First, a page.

The ancestors of the name Haselden date back to the Anglo-Saxon
tribes of Britain. The name is derived from when the Haselden family lived in one of a variety of similarly-named places. The settlement of Heselden is in Durham
, while Haselden is in Sussex
. Haslingden is in Lancashire
, Hazeldon Farm is in Wiltshire
, and Hazelton is in Gloucestershire
. The surname Haselden belongs to the large category of Anglo-Saxon habitation
names, which are derived from pre-existing names for towns, villages, parishes, or farmsteads.
Early Origins of the Haselden family
The surname Haselden was first found in Sussex
at ancient manor in or near Dallington. CITATION[CLOSE]
Lowe, Mark Anthony, Patronymica Britannica, A Dictionary of Family Names of the United Kingdom. London: John Russel Smith, 1860. Print.
The name is derived from the Old English words hoesel + denu, which mean "Hazel" + "valley." CITATION[CLOSE]
Hanks, Patricia and Flavia Hodges, A Dictionary of Surnames. Oxford: Oxford University Press, 1988. Print. (ISBN 0-19-211592-8)
Hazleton Abbey was an abbey in Gloucestershire.
Early History of the Haselden family
This web page shows only a small excerpt of our Haselden research.Another 131 words (9 lines of text) are included under the topic Early Haselden History in all our PDF Extended History products and printed products wherever possible.
Haselden Spelling Variations
It is only in the last few hundred
years that the English language has been standardized. For that reason, early Anglo-Saxon
surnames like Haselden are characterized by many spelling variations
. As the English language changed and incorporated elements of other European languages, even literate people changed the spelling of their names. The variations of the name Haselden include: Hazeltine, Hazelton, Hazletine, Hasleden, Hazleton, Haseltine, Haselton, Hasletine, Haslett, Aseltine and many more.
Early Notables of the Haselden family (pre 1700)
More information is included under the topic Early Haselden Notables in all our PDF Extended History products
and printed products wherever possible.
Migration of the Haselden family to Ireland
Some of the Haselden family moved to Ireland
, but this topic is not covered in this excerpt.Another 71 words (5 lines of text) about their life in Ireland is included in all our PDF Extended History products and printed products wherever possible.
Migration of the Haselden family to the New World and Oceana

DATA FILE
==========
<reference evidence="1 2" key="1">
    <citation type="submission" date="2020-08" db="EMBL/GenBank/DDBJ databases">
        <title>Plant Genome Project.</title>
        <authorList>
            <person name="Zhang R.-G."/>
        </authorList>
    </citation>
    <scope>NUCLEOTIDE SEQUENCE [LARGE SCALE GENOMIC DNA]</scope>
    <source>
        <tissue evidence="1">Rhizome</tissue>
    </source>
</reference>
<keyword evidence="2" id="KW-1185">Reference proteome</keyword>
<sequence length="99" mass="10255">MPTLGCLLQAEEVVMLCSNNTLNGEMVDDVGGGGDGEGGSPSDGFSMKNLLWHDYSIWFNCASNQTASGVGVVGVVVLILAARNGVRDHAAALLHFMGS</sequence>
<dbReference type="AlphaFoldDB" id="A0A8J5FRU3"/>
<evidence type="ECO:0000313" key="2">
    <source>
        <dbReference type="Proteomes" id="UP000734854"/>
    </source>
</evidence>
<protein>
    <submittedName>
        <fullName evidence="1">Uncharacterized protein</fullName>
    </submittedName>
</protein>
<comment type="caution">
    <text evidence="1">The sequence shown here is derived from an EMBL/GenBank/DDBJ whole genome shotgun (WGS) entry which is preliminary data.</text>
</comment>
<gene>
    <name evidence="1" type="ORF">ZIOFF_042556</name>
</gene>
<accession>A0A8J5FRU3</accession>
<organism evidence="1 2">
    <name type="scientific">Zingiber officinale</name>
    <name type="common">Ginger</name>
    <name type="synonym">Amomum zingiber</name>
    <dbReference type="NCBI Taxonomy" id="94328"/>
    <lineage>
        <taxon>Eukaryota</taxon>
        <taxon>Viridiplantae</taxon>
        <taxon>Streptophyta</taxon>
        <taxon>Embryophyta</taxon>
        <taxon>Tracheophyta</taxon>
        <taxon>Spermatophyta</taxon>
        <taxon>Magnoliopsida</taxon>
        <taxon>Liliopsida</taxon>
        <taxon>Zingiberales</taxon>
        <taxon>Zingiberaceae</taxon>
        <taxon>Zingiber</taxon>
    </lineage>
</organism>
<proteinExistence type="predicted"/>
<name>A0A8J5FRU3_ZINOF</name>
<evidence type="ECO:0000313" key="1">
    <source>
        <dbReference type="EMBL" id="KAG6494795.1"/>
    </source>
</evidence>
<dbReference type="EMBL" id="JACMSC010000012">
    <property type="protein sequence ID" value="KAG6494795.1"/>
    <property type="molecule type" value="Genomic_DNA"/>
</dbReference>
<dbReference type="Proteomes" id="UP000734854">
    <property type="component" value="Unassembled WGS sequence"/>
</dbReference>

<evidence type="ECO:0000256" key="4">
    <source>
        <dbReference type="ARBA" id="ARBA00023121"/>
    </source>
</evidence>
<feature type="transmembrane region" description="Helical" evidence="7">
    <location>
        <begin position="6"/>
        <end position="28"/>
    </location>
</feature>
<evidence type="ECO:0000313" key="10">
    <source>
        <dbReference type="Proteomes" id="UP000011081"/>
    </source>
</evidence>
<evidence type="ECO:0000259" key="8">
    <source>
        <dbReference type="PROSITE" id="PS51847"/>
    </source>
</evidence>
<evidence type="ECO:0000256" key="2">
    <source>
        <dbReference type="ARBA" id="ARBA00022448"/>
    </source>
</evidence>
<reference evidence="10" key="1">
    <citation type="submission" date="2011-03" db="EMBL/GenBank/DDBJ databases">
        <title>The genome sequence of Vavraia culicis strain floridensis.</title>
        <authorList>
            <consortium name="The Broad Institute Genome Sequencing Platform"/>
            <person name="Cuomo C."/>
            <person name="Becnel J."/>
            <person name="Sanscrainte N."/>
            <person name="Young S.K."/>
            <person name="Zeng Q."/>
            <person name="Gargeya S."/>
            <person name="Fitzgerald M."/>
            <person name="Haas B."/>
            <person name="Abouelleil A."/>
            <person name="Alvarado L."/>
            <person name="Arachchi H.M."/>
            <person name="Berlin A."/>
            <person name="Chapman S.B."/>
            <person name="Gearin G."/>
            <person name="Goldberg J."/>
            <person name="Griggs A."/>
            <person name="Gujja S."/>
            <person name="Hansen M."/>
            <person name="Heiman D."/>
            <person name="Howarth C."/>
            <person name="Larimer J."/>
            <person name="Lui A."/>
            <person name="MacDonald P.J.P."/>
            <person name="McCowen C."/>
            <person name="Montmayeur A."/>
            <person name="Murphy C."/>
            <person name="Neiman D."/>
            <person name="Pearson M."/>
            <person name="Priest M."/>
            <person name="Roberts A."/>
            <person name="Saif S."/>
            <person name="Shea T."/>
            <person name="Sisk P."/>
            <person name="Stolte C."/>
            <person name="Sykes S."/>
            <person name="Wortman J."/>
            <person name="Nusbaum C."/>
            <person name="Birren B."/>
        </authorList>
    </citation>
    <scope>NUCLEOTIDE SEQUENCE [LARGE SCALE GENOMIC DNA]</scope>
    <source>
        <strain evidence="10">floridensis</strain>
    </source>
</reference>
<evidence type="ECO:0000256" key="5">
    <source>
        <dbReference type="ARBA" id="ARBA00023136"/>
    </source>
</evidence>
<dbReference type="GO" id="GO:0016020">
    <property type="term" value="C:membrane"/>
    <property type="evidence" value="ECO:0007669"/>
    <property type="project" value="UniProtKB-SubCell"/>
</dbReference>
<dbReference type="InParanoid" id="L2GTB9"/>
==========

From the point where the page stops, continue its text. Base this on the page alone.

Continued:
Many English families tired of political and religious strife left Britain for the new colonies in North America. Although the trip itself offered no relief - conditions on the ships were extremely cramped, and many travelers arrived diseased, starving, and destitute - these immigrants believed the opportunities that awaited them were worth the risks. Once in the colonies, many of the families did indeed prosper and, in turn, made significant contributions to the culture and economies of the growing colonies. An inquiry into the early roots of North American families has revealed a number of immigrants bearing the name Haselden or a variant listed above: William Hassleton, who came to Barbados in 1679; William Hazledine settled in New England
in 1775; Charles Hazeltine settled in Philadelphia in 1774; John Hazelton settled in New York State in 1811.
Contemporary Notables of the name Haselden (post 1700)
- Frances Isabella Haselden (1842-1936), English-born, New Zealand headmistress
- William Kerridge Haselden (1872-1953), English cartoonist and caricaturist; he contributed to Punch as a theatrical caricaturist from 1906 to 1936
- Frederick Henry Haselden (1849-1934), New Zealand politician, Member of the New Zealand Parliament for Patea from 1901 to 1902
- Ron Haselden (b. 1944), British light, sound, film and video artist
- John James Haselden (b. 1943), British footballer and football manager; he played from 1961 to 1972 and managed Huddersfield Town in 1977
- William Haselden Ellerbe (1862-1899), American politician, 86th Governor of South Carolina (1897-1899), 25th Comptroller General of South Carolina (1890-1894)
The Haselden Motto
The motto was originally a war cry or slogan. Mottoes first began to be shown with arms in the 14th and 15th centuries, but were not in general use until the 17th century. Thus the oldest coats of arms generally do not include a motto. Mottoes seldom form part of the grant of arms: Under most heraldic authorities, a motto is an optional component of the coat of arms, and can be added to or changed at will; many families have chosen not to display a motto.
Motto: Pro aris et focis
Motto Translation: For our altars and our homes